Culture as ‘Web of Meaning’

Murray opens her inaugural chapter with a reference to the work of Clifford Geertz.  Geertz is really well known for his contributions to ethnographic study and to an accommodating definition of culture.  When Murray indicates that culture is a nebulous ‘web of meaning’ and that a medium supports the practice of culture (again, ‘web of meaning’), I brushed off my Geertz to see just how much of a Geertzian Janet Murray really is.

In his Interpretation of Cultures, Geertz lays out quite simply that culture is operational; culture is not painted on walls or bound in books; it is the act of painting on walls, of writing printing books that constitutes culture.  In other words, culture is what we do.  The only way to take part in a culture is to do.

With this in mind, Geertz goes on to explain that these operations have meaning outside of their simply taking place; they point to the causes and implications of our operations (we are cultural operatives).  The causes and implications of our operations are, I believe, what constitutes Murray’s ‘web of meaning.’  This web of meaning, which encompasses the causes and consequences of our actions, could be called representation (i.e. what is represented by our operations) An example of how these two fundamental points coexist and support each other:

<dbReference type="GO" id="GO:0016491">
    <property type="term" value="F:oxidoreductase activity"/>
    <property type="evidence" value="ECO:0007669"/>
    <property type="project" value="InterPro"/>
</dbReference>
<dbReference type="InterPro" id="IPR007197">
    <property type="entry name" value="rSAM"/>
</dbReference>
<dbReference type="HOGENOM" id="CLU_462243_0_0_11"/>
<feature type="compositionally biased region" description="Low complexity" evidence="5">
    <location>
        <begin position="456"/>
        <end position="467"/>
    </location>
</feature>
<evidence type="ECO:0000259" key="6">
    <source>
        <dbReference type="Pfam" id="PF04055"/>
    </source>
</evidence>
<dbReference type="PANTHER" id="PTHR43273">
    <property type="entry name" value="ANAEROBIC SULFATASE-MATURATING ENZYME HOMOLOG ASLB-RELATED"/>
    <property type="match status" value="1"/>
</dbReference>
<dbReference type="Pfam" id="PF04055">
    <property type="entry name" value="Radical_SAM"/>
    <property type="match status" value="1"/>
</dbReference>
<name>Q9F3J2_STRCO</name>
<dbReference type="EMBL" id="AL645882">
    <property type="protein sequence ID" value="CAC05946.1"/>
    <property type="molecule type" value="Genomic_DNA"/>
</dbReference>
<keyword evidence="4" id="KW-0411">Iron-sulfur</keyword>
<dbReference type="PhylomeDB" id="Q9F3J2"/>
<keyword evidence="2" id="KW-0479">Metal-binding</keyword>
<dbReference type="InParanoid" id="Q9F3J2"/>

Scene: A bus during rush hour.  You’ve just boarded and you have to stand because it’s crowded.

Culture as Operation: You use your smartphone to check your email, maybe while listening to a podcast and, as a result, not paying attention to the other passengers trying to squeeze by you as they attempt to exit the bus.

Culture as Representation: Why are you checking your email right now?  Because we (all of us, as operators) have encouraged a market for smartphones, especially out of a desire to remain perpetually reachable.  We need the internet, Spotify, our email, all the time.  As operators, we also value the ability to operate in multiple ways.  We want to make sure Aunt Helen hears from us (email), that we’re learning about Voltaire’s Candide (podcast), and that we get home on time and safely (riding the bus).  Implications of these operations and their causes can be felt by us and by others.

As a result of our operations, accessing media via your smartphone becomes more sophisticated (technologies always do, the more they are used); we learn to exploit our available hours so that we extract maximum levels of comfort, convenience, enlightenment, &c; we become impatient as other people and older media forms fail to catch up as quickly (such-and-such publication does no have an iPhone app; so-and-so doesn’t have a camera on their phone; Aut Helen doesn’t check her email); we aggravate others because while we’re enviably well-connected to distant points on the map (a Gmail server somewhere in Tennessee; a podcast recorded in New York), we’re not paying attention to other passengers saying ‘excuse me’ and ‘pardon me please’ as they navigate around us, trying to reach the bus’s exit; we essentially change the way we operate.  And because we change the way we operate when we take advantage of new technologies (e.g. smartphones), we’re changing our culture.  Culture is what we do, and we’re changing how we do it.

When Geertz & Murray meet, Murray becomes clearer.  Her ‘web of meaning’ seems thin, inadequate.  But I think I understand what she means.  Culture consists of operations that have representations.  Do you agree?

~ by coh20 on September 14, 2012.

%d bloggers like this: